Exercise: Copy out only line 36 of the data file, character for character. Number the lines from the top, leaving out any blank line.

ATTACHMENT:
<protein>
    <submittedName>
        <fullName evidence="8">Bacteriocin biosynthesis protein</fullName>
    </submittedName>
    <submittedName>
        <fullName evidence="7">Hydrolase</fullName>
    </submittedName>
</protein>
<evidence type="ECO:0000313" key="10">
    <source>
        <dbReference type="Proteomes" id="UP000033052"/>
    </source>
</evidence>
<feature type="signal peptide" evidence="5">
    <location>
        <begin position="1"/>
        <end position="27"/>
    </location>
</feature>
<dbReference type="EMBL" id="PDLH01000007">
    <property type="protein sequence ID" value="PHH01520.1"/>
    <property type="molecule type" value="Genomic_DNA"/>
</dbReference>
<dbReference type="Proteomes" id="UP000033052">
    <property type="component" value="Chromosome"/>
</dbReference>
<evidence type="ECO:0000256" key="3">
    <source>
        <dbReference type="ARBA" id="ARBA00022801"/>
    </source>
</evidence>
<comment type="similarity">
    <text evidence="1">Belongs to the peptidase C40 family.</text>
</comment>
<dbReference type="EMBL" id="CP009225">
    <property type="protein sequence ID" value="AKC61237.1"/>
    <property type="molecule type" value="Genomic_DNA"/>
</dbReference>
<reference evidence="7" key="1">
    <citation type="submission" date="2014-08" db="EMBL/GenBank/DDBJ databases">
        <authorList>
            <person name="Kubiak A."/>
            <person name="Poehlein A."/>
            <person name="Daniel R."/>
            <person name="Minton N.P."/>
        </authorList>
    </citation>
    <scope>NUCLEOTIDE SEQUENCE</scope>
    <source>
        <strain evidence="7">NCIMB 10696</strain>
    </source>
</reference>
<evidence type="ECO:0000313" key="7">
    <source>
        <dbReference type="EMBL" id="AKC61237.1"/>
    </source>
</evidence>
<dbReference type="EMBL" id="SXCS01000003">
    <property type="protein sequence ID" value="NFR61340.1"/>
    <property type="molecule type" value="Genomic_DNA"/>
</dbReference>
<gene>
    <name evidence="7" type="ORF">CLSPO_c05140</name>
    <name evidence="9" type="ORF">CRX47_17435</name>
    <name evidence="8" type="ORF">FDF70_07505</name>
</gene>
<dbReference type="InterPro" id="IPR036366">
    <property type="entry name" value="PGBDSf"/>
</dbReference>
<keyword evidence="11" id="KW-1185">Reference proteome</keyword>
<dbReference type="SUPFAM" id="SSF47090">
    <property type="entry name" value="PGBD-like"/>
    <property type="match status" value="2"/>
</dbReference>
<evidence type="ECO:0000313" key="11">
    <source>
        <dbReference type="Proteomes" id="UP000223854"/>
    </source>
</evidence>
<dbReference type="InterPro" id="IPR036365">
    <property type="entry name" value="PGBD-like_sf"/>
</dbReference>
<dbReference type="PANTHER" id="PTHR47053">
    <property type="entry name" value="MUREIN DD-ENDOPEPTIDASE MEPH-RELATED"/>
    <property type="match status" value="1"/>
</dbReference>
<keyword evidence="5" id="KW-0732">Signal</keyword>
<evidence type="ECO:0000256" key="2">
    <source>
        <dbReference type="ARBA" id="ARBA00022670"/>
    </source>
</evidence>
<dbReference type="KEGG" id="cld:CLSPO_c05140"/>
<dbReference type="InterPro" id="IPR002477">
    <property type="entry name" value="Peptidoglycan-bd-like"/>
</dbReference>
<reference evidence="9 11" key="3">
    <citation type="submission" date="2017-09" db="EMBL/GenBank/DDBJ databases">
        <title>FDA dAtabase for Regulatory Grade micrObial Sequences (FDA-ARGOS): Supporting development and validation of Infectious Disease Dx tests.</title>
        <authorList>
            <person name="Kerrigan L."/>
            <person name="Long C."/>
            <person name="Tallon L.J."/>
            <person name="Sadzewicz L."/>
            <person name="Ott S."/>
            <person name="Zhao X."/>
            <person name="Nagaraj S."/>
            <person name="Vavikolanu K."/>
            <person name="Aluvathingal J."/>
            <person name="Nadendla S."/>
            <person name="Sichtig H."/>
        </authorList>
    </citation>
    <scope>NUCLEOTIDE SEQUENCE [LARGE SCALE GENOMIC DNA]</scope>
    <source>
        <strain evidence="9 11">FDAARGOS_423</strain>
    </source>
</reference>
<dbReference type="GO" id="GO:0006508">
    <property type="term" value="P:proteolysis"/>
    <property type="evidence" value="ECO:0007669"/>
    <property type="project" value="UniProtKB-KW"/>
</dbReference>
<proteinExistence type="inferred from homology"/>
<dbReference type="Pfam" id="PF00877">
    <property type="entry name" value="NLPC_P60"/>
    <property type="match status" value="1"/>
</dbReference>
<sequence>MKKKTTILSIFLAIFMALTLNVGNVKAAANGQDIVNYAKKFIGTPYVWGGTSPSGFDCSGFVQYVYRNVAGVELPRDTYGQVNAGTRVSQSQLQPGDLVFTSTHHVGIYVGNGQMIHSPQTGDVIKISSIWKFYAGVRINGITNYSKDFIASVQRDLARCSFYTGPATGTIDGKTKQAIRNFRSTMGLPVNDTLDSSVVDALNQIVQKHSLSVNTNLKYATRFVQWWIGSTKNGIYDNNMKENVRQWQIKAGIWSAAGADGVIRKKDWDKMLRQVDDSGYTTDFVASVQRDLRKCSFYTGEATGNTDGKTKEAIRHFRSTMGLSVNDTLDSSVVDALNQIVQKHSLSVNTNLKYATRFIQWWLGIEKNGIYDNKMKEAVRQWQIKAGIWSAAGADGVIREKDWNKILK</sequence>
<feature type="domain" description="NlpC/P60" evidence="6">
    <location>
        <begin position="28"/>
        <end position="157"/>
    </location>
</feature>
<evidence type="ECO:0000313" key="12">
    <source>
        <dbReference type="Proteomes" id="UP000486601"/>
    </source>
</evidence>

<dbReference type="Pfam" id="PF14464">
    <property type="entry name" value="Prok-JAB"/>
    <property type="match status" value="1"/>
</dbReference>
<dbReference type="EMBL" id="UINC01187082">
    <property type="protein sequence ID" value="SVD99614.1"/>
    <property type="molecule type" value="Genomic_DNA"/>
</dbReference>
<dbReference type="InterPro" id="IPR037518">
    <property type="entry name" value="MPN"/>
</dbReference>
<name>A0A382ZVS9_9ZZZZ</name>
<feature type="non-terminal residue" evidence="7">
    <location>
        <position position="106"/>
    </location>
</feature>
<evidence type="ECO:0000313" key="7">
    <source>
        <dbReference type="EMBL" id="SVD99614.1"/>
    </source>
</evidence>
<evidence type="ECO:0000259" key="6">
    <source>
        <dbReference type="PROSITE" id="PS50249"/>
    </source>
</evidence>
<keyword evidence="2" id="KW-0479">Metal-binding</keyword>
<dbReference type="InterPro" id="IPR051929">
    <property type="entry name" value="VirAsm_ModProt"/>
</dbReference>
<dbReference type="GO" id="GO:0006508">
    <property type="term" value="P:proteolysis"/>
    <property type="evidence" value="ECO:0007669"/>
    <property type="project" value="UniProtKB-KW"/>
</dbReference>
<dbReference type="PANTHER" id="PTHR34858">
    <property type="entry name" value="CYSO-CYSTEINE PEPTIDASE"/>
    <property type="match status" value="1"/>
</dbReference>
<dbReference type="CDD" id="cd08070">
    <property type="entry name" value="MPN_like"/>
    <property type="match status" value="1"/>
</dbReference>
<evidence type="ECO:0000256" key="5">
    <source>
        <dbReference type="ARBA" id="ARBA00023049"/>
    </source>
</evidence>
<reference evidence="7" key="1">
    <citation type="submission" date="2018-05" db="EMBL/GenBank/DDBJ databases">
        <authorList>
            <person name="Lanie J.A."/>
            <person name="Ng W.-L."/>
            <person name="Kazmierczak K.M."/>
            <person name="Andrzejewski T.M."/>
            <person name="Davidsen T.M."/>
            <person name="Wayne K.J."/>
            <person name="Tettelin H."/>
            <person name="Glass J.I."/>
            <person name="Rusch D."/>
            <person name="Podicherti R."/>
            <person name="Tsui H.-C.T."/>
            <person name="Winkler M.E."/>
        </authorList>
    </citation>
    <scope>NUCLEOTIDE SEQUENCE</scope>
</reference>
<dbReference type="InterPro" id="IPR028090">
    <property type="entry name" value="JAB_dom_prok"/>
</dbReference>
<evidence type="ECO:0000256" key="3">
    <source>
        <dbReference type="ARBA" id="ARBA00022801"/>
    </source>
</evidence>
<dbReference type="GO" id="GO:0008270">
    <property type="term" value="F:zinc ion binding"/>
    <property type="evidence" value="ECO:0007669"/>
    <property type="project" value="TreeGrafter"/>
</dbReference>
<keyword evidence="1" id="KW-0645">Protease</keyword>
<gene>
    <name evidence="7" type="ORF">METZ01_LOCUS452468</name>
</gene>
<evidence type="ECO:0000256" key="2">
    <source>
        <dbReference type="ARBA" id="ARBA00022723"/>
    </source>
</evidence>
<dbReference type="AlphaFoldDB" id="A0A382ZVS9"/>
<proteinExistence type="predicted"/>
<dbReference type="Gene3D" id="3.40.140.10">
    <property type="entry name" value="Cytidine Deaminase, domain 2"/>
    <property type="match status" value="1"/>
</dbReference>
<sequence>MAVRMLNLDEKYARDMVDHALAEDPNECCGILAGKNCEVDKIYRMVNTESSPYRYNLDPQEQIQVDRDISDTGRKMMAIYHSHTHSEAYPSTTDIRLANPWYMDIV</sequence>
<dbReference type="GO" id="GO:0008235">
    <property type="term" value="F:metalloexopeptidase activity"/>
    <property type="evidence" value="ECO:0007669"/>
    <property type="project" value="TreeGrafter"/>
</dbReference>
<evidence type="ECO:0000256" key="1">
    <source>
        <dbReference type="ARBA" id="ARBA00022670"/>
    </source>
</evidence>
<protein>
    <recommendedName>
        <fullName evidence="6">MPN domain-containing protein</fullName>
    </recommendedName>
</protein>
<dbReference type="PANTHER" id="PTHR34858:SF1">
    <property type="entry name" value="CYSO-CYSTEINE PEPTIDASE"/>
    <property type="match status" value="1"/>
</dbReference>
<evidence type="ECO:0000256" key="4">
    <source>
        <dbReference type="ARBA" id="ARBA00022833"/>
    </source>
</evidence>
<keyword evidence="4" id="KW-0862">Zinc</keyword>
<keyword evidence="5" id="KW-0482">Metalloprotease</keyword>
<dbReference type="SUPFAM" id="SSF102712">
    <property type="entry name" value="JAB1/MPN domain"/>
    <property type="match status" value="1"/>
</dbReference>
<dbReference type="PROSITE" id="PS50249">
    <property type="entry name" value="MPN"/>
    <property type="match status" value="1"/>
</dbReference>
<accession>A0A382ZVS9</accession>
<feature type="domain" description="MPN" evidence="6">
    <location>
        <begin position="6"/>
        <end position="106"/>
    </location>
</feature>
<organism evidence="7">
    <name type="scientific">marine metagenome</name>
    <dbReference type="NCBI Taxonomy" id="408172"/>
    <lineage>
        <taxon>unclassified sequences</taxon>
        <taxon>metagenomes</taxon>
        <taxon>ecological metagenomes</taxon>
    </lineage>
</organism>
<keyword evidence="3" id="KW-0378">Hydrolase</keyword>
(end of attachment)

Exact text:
    <property type="protein sequence ID" value="AKC61237.1"/>